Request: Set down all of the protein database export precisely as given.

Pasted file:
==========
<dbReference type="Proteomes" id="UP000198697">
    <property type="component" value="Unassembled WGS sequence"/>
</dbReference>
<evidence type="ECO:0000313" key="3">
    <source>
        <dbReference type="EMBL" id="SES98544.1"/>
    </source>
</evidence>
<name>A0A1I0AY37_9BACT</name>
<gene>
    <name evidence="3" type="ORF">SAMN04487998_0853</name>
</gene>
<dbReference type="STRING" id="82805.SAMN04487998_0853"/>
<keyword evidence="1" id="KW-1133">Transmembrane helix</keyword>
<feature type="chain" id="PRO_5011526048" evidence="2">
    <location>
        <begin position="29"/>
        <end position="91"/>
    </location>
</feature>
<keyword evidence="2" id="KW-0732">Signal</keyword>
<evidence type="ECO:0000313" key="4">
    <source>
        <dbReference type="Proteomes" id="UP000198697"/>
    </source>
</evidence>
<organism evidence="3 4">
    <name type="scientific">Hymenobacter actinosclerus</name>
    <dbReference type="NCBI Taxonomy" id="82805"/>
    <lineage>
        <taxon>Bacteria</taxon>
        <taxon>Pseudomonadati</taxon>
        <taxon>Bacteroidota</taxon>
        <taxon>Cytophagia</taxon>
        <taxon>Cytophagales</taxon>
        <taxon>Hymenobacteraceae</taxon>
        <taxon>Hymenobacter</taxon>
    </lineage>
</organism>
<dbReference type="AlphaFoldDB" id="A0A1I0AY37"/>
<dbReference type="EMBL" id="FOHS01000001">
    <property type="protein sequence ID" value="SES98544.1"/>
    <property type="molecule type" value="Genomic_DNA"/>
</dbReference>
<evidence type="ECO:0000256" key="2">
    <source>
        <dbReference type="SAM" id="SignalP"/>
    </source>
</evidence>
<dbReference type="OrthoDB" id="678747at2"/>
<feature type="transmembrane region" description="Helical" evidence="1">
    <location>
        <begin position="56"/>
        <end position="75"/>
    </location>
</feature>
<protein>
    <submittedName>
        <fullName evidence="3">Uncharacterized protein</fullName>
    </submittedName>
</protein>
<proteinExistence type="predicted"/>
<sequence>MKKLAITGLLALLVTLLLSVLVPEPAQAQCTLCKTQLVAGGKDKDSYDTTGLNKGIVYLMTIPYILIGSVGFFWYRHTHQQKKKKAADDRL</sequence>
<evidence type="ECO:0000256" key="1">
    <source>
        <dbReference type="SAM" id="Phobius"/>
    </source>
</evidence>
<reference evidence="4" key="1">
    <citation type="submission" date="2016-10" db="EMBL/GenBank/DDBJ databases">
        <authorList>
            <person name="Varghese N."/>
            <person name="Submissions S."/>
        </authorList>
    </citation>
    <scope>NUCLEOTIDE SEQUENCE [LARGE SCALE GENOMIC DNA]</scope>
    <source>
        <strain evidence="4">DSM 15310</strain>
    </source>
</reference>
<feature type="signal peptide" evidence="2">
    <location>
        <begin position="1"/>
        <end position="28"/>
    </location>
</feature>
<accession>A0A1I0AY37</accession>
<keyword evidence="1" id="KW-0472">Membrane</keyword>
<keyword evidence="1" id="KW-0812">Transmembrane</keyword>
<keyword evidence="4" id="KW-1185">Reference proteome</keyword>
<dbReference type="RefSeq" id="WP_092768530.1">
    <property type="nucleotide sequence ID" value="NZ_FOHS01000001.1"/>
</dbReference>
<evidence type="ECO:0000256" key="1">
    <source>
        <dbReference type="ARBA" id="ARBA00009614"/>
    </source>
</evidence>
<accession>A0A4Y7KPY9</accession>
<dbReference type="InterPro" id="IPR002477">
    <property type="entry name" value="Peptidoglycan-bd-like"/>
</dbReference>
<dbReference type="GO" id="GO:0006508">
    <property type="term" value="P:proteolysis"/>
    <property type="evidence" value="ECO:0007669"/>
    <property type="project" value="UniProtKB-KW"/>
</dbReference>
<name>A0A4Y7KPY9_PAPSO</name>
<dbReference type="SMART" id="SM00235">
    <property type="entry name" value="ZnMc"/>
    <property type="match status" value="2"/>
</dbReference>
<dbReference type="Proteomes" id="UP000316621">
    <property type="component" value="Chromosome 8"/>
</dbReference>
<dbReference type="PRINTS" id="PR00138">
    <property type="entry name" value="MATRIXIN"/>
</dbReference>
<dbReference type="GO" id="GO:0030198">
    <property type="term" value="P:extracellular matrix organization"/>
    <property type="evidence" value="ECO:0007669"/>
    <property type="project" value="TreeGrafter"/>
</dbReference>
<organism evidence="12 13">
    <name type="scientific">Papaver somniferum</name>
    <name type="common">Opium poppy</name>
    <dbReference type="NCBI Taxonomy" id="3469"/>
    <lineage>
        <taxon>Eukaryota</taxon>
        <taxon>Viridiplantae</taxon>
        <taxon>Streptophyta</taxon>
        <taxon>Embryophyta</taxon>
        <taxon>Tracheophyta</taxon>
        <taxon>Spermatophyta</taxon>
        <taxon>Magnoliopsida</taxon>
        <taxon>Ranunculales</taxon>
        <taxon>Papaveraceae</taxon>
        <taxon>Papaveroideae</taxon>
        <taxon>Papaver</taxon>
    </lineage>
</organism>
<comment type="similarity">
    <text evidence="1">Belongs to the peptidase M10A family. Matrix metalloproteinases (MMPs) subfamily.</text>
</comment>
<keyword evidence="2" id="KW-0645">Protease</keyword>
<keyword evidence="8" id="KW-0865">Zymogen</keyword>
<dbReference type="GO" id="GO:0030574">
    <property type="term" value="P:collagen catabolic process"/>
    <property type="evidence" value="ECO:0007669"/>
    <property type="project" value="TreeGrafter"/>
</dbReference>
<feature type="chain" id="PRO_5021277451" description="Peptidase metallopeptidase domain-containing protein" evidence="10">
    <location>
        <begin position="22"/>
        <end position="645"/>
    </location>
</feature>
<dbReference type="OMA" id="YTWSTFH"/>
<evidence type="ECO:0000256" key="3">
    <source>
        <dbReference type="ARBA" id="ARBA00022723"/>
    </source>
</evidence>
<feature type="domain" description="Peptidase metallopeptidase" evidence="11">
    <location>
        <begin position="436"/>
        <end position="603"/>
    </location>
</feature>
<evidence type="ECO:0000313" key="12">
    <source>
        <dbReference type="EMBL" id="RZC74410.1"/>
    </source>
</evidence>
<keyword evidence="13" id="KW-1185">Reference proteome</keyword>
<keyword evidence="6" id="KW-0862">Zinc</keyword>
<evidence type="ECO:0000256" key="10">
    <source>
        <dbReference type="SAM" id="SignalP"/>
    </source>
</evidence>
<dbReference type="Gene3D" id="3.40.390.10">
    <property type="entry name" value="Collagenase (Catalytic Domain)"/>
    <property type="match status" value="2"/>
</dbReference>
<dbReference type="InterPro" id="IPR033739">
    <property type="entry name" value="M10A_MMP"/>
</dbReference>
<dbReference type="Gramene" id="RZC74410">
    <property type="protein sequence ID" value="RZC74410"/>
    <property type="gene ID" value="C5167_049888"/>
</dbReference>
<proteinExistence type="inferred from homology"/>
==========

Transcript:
<dbReference type="Proteomes" id="UP000198697">
    <property type="component" value="Unassembled WGS sequence"/>
</dbReference>
<evidence type="ECO:0000313" key="3">
    <source>
        <dbReference type="EMBL" id="SES98544.1"/>
    </source>
</evidence>
<name>A0A1I0AY37_9BACT</name>
<gene>
    <name evidence="3" type="ORF">SAMN04487998_0853</name>
</gene>
<dbReference type="STRING" id="82805.SAMN04487998_0853"/>
<keyword evidence="1" id="KW-1133">Transmembrane helix</keyword>
<feature type="chain" id="PRO_5011526048" evidence="2">
    <location>
        <begin position="29"/>
        <end position="91"/>
    </location>
</feature>
<keyword evidence="2" id="KW-0732">Signal</keyword>
<evidence type="ECO:0000313" key="4">
    <source>
        <dbReference type="Proteomes" id="UP000198697"/>
    </source>
</evidence>
<organism evidence="3 4">
    <name type="scientific">Hymenobacter actinosclerus</name>
    <dbReference type="NCBI Taxonomy" id="82805"/>
    <lineage>
        <taxon>Bacteria</taxon>
        <taxon>Pseudomonadati</taxon>
        <taxon>Bacteroidota</taxon>
        <taxon>Cytophagia</taxon>
        <taxon>Cytophagales</taxon>
        <taxon>Hymenobacteraceae</taxon>
        <taxon>Hymenobacter</taxon>
    </lineage>
</organism>
<dbReference type="AlphaFoldDB" id="A0A1I0AY37"/>
<dbReference type="EMBL" id="FOHS01000001">
    <property type="protein sequence ID" value="SES98544.1"/>
    <property type="molecule type" value="Genomic_DNA"/>
</dbReference>
<evidence type="ECO:0000256" key="2">
    <source>
        <dbReference type="SAM" id="SignalP"/>
    </source>
</evidence>
<dbReference type="OrthoDB" id="678747at2"/>
<feature type="transmembrane region" description="Helical" evidence="1">
    <location>
        <begin position="56"/>
        <end position="75"/>
    </location>
</feature>
<protein>
    <submittedName>
        <fullName evidence="3">Uncharacterized protein</fullName>
    </submittedName>
</protein>
<proteinExistence type="predicted"/>
<sequence>MKKLAITGLLALLVTLLLSVLVPEPAQAQCTLCKTQLVAGGKDKDSYDTTGLNKGIVYLMTIPYILIGSVGFFWYRHTHQQKKKKAADDRL</sequence>
<evidence type="ECO:0000256" key="1">
    <source>
        <dbReference type="SAM" id="Phobius"/>
    </source>
</evidence>
<reference evidence="4" key="1">
    <citation type="submission" date="2016-10" db="EMBL/GenBank/DDBJ databases">
        <authorList>
            <person name="Varghese N."/>
            <person name="Submissions S."/>
        </authorList>
    </citation>
    <scope>NUCLEOTIDE SEQUENCE [LARGE SCALE GENOMIC DNA]</scope>
    <source>
        <strain evidence="4">DSM 15310</strain>
    </source>
</reference>
<feature type="signal peptide" evidence="2">
    <location>
        <begin position="1"/>
        <end position="28"/>
    </location>
</feature>
<accession>A0A1I0AY37</accession>
<keyword evidence="1" id="KW-0472">Membrane</keyword>
<keyword evidence="1" id="KW-0812">Transmembrane</keyword>
<keyword evidence="4" id="KW-1185">Reference proteome</keyword>
<dbReference type="RefSeq" id="WP_092768530.1">
    <property type="nucleotide sequence ID" value="NZ_FOHS01000001.1"/>
</dbReference>
<evidence type="ECO:0000256" key="1">
    <source>
        <dbReference type="ARBA" id="ARBA00009614"/>
    </source>
</evidence>
<accession>A0A4Y7KPY9</accession>
<dbReference type="InterPro" id="IPR002477">
    <property type="entry name" value="Peptidoglycan-bd-like"/>
</dbReference>
<dbReference type="GO" id="GO:0006508">
    <property type="term" value="P:proteolysis"/>
    <property type="evidence" value="ECO:0007669"/>
    <property type="project" value="UniProtKB-KW"/>
</dbReference>
<name>A0A4Y7KPY9_PAPSO</name>
<dbReference type="SMART" id="SM00235">
    <property type="entry name" value="ZnMc"/>
    <property type="match status" value="2"/>
</dbReference>
<dbReference type="Proteomes" id="UP000316621">
    <property type="component" value="Chromosome 8"/>
</dbReference>
<dbReference type="PRINTS" id="PR00138">
    <property type="entry name" value="MATRIXIN"/>
</dbReference>
<dbReference type="GO" id="GO:0030198">
    <property type="term" value="P:extracellular matrix organization"/>
    <property type="evidence" value="ECO:0007669"/>
    <property type="project" value="TreeGrafter"/>
</dbReference>
<organism evidence="12 13">
    <name type="scientific">Papaver somniferum</name>
    <name type="common">Opium poppy</name>
    <dbReference type="NCBI Taxonomy" id="3469"/>
    <lineage>
        <taxon>Eukaryota</taxon>
        <taxon>Viridiplantae</taxon>
        <taxon>Streptophyta</taxon>
        <taxon>Embryophyta</taxon>
        <taxon>Tracheophyta</taxon>
        <taxon>Spermatophyta</taxon>
        <taxon>Magnoliopsida</taxon>
        <taxon>Ranunculales</taxon>
        <taxon>Papaveraceae</taxon>
        <taxon>Papaveroideae</taxon>
        <taxon>Papaver</taxon>
    </lineage>
</organism>
<comment type="similarity">
    <text evidence="1">Belongs to the peptidase M10A family. Matrix metalloproteinases (MMPs) subfamily.</text>
</comment>
<keyword evidence="2" id="KW-0645">Protease</keyword>
<keyword evidence="8" id="KW-0865">Zymogen</keyword>
<dbReference type="GO" id="GO:0030574">
    <property type="term" value="P:collagen catabolic process"/>
    <property type="evidence" value="ECO:0007669"/>
    <property type="project" value="TreeGrafter"/>
</dbReference>
<feature type="chain" id="PRO_5021277451" description="Peptidase metallopeptidase domain-containing protein" evidence="10">
    <location>
        <begin position="22"/>
        <end position="645"/>
    </location>
</feature>
<dbReference type="OMA" id="YTWSTFH"/>
<evidence type="ECO:0000256" key="3">
    <source>
        <dbReference type="ARBA" id="ARBA00022723"/>
    </source>
</evidence>
<feature type="domain" description="Peptidase metallopeptidase" evidence="11">
    <location>
        <begin position="436"/>
        <end position="603"/>
    </location>
</feature>
<evidence type="ECO:0000313" key="12">
    <source>
        <dbReference type="EMBL" id="RZC74410.1"/>
    </source>
</evidence>
<keyword evidence="13" id="KW-1185">Reference proteome</keyword>
<keyword evidence="6" id="KW-0862">Zinc</keyword>
<evidence type="ECO:0000256" key="10">
    <source>
        <dbReference type="SAM" id="SignalP"/>
    </source>
</evidence>
<dbReference type="Gene3D" id="3.40.390.10">
    <property type="entry name" value="Collagenase (Catalytic Domain)"/>
    <property type="match status" value="2"/>
</dbReference>
<dbReference type="InterPro" id="IPR033739">
    <property type="entry name" value="M10A_MMP"/>
</dbReference>
<dbReference type="Gramene" id="RZC74410">
    <property type="protein sequence ID" value="RZC74410"/>
    <property type="gene ID" value="C5167_049888"/>
</dbReference>
<proteinExistence type="inferred from homology"/>